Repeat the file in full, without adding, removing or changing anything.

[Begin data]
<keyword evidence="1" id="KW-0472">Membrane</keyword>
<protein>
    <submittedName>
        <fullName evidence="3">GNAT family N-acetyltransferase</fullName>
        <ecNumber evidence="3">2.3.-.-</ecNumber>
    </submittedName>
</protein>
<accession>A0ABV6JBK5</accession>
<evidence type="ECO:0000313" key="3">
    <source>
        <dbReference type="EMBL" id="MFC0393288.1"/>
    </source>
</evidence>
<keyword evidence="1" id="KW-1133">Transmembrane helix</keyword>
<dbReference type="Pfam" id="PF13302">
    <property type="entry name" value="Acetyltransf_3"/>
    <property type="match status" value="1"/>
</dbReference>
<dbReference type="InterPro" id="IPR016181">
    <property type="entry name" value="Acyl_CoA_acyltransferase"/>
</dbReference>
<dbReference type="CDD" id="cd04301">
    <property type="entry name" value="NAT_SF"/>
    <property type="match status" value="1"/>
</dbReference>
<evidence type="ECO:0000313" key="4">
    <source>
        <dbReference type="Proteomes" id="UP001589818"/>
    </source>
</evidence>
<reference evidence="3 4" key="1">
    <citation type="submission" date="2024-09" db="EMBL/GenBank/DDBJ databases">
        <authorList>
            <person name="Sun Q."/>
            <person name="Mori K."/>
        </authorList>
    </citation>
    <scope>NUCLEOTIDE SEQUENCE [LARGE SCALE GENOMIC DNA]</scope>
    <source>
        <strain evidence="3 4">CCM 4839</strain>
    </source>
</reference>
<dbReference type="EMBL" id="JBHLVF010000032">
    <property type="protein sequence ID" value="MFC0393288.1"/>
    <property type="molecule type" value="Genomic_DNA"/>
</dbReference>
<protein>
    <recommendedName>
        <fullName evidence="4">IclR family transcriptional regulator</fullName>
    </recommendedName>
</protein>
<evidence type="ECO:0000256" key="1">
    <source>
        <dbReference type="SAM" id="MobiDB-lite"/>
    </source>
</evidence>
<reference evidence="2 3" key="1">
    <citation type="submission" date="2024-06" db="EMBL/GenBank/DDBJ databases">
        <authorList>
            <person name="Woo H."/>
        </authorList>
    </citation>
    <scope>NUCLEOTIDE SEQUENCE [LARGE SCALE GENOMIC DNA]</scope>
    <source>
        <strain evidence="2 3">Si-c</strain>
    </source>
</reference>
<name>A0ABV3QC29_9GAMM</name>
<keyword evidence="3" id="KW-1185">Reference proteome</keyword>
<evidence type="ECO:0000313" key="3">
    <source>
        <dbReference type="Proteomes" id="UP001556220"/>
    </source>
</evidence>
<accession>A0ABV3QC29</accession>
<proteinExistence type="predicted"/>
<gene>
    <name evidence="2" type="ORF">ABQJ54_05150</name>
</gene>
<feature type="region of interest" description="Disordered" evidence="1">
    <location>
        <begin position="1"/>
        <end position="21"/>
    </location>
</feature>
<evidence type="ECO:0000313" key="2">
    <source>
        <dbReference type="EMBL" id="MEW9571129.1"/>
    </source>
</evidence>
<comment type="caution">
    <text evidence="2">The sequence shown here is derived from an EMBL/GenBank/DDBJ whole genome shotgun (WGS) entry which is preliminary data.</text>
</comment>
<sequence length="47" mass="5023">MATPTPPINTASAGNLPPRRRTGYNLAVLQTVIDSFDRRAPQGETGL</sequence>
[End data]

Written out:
<keyword evidence="1" id="KW-0472">Membrane</keyword>
<protein>
    <submittedName>
        <fullName evidence="3">GNAT family N-acetyltransferase</fullName>
        <ecNumber evidence="3">2.3.-.-</ecNumber>
    </submittedName>
</protein>
<accession>A0ABV6JBK5</accession>
<evidence type="ECO:0000313" key="3">
    <source>
        <dbReference type="EMBL" id="MFC0393288.1"/>
    </source>
</evidence>
<keyword evidence="1" id="KW-1133">Transmembrane helix</keyword>
<dbReference type="Pfam" id="PF13302">
    <property type="entry name" value="Acetyltransf_3"/>
    <property type="match status" value="1"/>
</dbReference>
<dbReference type="InterPro" id="IPR016181">
    <property type="entry name" value="Acyl_CoA_acyltransferase"/>
</dbReference>
<dbReference type="CDD" id="cd04301">
    <property type="entry name" value="NAT_SF"/>
    <property type="match status" value="1"/>
</dbReference>
<evidence type="ECO:0000313" key="4">
    <source>
        <dbReference type="Proteomes" id="UP001589818"/>
    </source>
</evidence>
<reference evidence="3 4" key="1">
    <citation type="submission" date="2024-09" db="EMBL/GenBank/DDBJ databases">
        <authorList>
            <person name="Sun Q."/>
            <person name="Mori K."/>
        </authorList>
    </citation>
    <scope>NUCLEOTIDE SEQUENCE [LARGE SCALE GENOMIC DNA]</scope>
    <source>
        <strain evidence="3 4">CCM 4839</strain>
    </source>
</reference>
<dbReference type="EMBL" id="JBHLVF010000032">
    <property type="protein sequence ID" value="MFC0393288.1"/>
    <property type="molecule type" value="Genomic_DNA"/>
</dbReference>
<protein>
    <recommendedName>
        <fullName evidence="4">IclR family transcriptional regulator</fullName>
    </recommendedName>
</protein>
<evidence type="ECO:0000256" key="1">
    <source>
        <dbReference type="SAM" id="MobiDB-lite"/>
    </source>
</evidence>
<reference evidence="2 3" key="1">
    <citation type="submission" date="2024-06" db="EMBL/GenBank/DDBJ databases">
        <authorList>
            <person name="Woo H."/>
        </authorList>
    </citation>
    <scope>NUCLEOTIDE SEQUENCE [LARGE SCALE GENOMIC DNA]</scope>
    <source>
        <strain evidence="2 3">Si-c</strain>
    </source>
</reference>
<name>A0ABV3QC29_9GAMM</name>
<keyword evidence="3" id="KW-1185">Reference proteome</keyword>
<evidence type="ECO:0000313" key="3">
    <source>
        <dbReference type="Proteomes" id="UP001556220"/>
    </source>
</evidence>
<accession>A0ABV3QC29</accession>
<proteinExistence type="predicted"/>
<gene>
    <name evidence="2" type="ORF">ABQJ54_05150</name>
</gene>
<feature type="region of interest" description="Disordered" evidence="1">
    <location>
        <begin position="1"/>
        <end position="21"/>
    </location>
</feature>
<evidence type="ECO:0000313" key="2">
    <source>
        <dbReference type="EMBL" id="MEW9571129.1"/>
    </source>
</evidence>
<comment type="caution">
    <text evidence="2">The sequence shown here is derived from an EMBL/GenBank/DDBJ whole genome shotgun (WGS) entry which is preliminary data.</text>
</comment>
<sequence length="47" mass="5023">MATPTPPINTASAGNLPPRRRTGYNLAVLQTVIDSFDRRAPQGETGL</sequence>